The city has reached a $1 million settlement with two property owners it sued for operating an illegal hotel listed on sites like Airbnb, the Daily News has learned.
“Landlords who turn homes into illegal hotel rooms face high costs — in this case $1 million in penalties. This City will aggressively enforce the law to protect our housing stock and the safety of New Yorkers,” Christian Klossner, head of the Mayor’s Office of Special Enforcement, said.
But the landlords, Majid and Hamid Kermanshah, will actually only have to fork over $201,500 in cash. The city will credit another $798,500 in rent they couldn’t collect during the proceedings toward the $1 million amount.
The $201,500 will be paid in monthly installments of $6,500, according to the settlement.
The settlement also permanently bars the duo from operating or advertising such illegal hotels in the city. It is against the law in New York to rent out an entire apartment for fewer than 30 days, or even advertise doing so. That has put sites like Airbnb, built on people renting out their own homes, in a bind.
The Kermanshahs, who are brothers, were listing units in two residential buildings, 59 Fifth Ave. and 5 W. 31st St., for nightly bookings on websites including Airbnb. The addresses were marketed under the names “Contemporary Design Suites” and “Urban Oasis Hostel.”
“My guys are small landlords and I don’t think they appreciated, or understood really, the consequences,” their lawyer Thomas Harvey told the Daily News.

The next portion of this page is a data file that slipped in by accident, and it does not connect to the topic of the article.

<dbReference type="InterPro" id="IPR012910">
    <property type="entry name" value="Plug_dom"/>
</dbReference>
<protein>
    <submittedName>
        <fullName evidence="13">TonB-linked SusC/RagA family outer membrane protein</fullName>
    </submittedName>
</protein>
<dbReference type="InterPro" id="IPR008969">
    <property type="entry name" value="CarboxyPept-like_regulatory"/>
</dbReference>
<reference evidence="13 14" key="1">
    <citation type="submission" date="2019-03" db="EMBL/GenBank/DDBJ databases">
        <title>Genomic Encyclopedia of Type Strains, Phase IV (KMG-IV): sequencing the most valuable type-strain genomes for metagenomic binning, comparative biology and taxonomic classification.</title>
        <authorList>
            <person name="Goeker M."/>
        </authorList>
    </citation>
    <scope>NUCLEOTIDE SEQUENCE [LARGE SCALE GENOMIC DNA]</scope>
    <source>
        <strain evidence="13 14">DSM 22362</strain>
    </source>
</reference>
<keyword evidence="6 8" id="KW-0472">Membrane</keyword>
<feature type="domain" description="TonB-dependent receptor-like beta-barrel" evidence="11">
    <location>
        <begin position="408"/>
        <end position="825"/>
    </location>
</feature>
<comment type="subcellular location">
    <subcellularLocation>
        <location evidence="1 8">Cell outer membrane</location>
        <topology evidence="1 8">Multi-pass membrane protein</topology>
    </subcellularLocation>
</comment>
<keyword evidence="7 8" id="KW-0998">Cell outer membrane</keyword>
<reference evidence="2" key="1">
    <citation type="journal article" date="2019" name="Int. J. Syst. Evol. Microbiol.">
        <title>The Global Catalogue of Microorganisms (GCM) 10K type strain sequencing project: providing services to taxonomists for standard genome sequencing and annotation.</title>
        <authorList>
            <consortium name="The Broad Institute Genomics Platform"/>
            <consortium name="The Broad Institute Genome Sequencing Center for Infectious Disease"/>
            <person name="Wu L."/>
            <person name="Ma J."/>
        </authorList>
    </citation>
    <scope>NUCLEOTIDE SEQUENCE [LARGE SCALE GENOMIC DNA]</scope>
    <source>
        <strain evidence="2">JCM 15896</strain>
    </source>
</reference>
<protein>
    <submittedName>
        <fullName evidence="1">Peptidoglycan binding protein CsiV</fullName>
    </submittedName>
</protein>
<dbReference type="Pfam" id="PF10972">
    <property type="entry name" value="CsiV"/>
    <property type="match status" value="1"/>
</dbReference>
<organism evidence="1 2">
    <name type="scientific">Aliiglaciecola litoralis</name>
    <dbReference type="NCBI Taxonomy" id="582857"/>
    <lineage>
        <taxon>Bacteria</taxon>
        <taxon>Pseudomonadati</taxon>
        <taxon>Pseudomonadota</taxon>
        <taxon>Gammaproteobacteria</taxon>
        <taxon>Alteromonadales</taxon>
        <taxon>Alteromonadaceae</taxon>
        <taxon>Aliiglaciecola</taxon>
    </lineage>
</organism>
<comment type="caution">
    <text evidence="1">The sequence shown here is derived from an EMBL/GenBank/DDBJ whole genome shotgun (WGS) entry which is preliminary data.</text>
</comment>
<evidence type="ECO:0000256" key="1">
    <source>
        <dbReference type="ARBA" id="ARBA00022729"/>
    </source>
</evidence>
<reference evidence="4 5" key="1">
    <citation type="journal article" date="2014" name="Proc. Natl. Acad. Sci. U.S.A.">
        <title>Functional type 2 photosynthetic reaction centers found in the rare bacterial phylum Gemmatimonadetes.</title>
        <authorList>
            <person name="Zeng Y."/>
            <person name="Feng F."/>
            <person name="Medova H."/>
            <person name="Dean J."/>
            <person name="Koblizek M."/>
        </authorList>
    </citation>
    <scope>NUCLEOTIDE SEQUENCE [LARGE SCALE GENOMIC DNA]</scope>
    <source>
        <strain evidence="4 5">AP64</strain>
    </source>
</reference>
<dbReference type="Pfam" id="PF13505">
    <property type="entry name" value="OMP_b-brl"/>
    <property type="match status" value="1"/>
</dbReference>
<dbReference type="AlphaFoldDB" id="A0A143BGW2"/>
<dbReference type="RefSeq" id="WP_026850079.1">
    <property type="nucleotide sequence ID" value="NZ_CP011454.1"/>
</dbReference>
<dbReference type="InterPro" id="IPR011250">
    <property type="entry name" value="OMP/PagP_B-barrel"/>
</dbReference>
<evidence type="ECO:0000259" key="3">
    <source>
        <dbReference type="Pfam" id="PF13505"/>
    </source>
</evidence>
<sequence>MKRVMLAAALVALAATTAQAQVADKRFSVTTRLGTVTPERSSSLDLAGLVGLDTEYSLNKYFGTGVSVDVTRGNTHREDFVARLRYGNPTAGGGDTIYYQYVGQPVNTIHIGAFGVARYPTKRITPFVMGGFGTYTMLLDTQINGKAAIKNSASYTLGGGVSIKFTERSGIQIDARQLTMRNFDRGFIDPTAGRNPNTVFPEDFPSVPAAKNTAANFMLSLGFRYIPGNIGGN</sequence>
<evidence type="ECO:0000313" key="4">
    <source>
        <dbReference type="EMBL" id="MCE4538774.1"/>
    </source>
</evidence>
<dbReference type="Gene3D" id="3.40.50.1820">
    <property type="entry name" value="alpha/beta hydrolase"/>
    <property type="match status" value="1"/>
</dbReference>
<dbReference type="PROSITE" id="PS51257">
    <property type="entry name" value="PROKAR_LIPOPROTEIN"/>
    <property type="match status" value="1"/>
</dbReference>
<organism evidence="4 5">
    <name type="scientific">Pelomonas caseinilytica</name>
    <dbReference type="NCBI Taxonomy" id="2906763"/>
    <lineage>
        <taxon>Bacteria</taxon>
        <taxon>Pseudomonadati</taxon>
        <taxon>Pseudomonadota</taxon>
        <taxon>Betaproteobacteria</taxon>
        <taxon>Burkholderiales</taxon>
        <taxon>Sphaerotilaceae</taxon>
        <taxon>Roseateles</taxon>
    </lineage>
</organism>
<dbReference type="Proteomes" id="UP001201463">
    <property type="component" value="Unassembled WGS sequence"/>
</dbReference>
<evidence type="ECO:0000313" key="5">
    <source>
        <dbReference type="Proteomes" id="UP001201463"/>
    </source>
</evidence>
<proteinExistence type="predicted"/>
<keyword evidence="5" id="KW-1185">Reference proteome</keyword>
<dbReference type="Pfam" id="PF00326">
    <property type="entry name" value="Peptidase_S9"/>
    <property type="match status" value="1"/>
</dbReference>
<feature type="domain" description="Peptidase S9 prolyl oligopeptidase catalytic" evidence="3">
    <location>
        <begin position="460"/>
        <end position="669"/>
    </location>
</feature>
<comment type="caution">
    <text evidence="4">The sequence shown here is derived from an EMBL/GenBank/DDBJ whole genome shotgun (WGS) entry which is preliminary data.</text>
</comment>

The brothers declined to comment, through their attorney.
The city has made a point after going after such operations in recent years — blitzing many with tickets for violating building safety codes and rules against transient rentals. In some cases, the city has been referred cases by a group funded by the Hotel and Motel Trades Council, a hotel workers’ union.
Though it’s not clear if everyone with an Airbnb listing is treated the same way. Mayor de Blasio donor Jona Rechnitz had reached out to Hizzoner for help with fines he’d racked up in 2014. While he did pay more than $75,000 in fines, a Daily News review found that after that payment was made, the complaints about illegal hotel activity at his building continued for nearly a year beginning in February 2015 — but no more sanctions were issued.
Josh Meltzer, northeast head of public policy for Airbnb, said, “We strongly oppose illegal hotels and continue to work to identify and remove listings that do not reflect our vision for our community and our one host, one home policy.
“Airbnb supports legislation in Albany that would distinguish between illegal hotel operators who remove permanent housing from the market and the vast majority of New Yorkers who occasionally rent out their home to make ends meet.”